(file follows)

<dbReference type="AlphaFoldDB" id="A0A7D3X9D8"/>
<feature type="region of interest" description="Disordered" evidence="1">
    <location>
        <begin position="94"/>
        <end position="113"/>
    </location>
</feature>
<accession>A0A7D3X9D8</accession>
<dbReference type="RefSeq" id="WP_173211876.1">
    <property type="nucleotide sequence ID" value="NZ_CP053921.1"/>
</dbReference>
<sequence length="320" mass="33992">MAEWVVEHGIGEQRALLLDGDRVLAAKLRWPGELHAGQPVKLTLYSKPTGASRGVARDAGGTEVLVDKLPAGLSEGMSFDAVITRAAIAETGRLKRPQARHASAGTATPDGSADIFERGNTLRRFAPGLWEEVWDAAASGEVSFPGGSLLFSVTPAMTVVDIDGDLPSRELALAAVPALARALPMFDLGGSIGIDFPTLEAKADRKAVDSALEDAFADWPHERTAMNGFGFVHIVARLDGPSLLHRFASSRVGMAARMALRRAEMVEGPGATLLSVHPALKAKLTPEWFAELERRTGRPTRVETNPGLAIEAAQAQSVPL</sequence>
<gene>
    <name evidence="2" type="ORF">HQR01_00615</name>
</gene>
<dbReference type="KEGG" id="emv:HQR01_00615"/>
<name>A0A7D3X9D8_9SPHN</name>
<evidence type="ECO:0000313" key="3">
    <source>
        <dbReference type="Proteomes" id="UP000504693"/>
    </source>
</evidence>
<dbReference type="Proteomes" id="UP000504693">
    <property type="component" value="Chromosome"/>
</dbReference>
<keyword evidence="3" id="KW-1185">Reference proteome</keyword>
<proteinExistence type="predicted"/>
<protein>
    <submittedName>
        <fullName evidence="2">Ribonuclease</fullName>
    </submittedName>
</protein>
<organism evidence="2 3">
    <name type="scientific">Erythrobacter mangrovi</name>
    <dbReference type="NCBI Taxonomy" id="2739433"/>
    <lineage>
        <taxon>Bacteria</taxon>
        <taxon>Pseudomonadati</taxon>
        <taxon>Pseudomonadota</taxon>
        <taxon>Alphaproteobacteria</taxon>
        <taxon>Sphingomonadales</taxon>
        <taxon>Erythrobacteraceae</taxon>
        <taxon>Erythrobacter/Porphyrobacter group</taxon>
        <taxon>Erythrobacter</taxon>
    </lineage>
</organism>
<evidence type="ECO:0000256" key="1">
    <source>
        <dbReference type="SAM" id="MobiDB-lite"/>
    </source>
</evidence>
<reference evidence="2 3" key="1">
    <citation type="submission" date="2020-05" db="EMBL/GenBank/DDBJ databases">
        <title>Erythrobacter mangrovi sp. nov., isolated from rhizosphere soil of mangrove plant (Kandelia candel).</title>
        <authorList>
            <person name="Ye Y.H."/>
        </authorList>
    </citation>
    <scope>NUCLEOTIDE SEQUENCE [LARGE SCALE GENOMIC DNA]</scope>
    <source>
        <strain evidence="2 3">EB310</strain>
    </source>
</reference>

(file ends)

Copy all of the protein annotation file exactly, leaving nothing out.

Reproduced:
<dbReference type="AlphaFoldDB" id="A0A7D3X9D8"/>
<feature type="region of interest" description="Disordered" evidence="1">
    <location>
        <begin position="94"/>
        <end position="113"/>
    </location>
</feature>
<accession>A0A7D3X9D8</accession>
<dbReference type="RefSeq" id="WP_173211876.1">
    <property type="nucleotide sequence ID" value="NZ_CP053921.1"/>
</dbReference>
<sequence length="320" mass="33992">MAEWVVEHGIGEQRALLLDGDRVLAAKLRWPGELHAGQPVKLTLYSKPTGASRGVARDAGGTEVLVDKLPAGLSEGMSFDAVITRAAIAETGRLKRPQARHASAGTATPDGSADIFERGNTLRRFAPGLWEEVWDAAASGEVSFPGGSLLFSVTPAMTVVDIDGDLPSRELALAAVPALARALPMFDLGGSIGIDFPTLEAKADRKAVDSALEDAFADWPHERTAMNGFGFVHIVARLDGPSLLHRFASSRVGMAARMALRRAEMVEGPGATLLSVHPALKAKLTPEWFAELERRTGRPTRVETNPGLAIEAAQAQSVPL</sequence>
<gene>
    <name evidence="2" type="ORF">HQR01_00615</name>
</gene>
<dbReference type="KEGG" id="emv:HQR01_00615"/>
<name>A0A7D3X9D8_9SPHN</name>
<evidence type="ECO:0000313" key="3">
    <source>
        <dbReference type="Proteomes" id="UP000504693"/>
    </source>
</evidence>
<dbReference type="Proteomes" id="UP000504693">
    <property type="component" value="Chromosome"/>
</dbReference>
<keyword evidence="3" id="KW-1185">Reference proteome</keyword>
<proteinExistence type="predicted"/>
<protein>
    <submittedName>
        <fullName evidence="2">Ribonuclease</fullName>
    </submittedName>
</protein>
<organism evidence="2 3">
    <name type="scientific">Erythrobacter mangrovi</name>
    <dbReference type="NCBI Taxonomy" id="2739433"/>
    <lineage>
        <taxon>Bacteria</taxon>
        <taxon>Pseudomonadati</taxon>
        <taxon>Pseudomonadota</taxon>
        <taxon>Alphaproteobacteria</taxon>
        <taxon>Sphingomonadales</taxon>
        <taxon>Erythrobacteraceae</taxon>
        <taxon>Erythrobacter/Porphyrobacter group</taxon>
        <taxon>Erythrobacter</taxon>
    </lineage>
</organism>
<evidence type="ECO:0000256" key="1">
    <source>
        <dbReference type="SAM" id="MobiDB-lite"/>
    </source>
</evidence>
<reference evidence="2 3" key="1">
    <citation type="submission" date="2020-05" db="EMBL/GenBank/DDBJ databases">
        <title>Erythrobacter mangrovi sp. nov., isolated from rhizosphere soil of mangrove plant (Kandelia candel).</title>
        <authorList>
            <person name="Ye Y.H."/>
        </authorList>
    </citation>
    <scope>NUCLEOTIDE SEQUENCE [LARGE SCALE GENOMIC DNA]</scope>
    <source>
        <strain evidence="2 3">EB310</strain>
    </source>
</reference>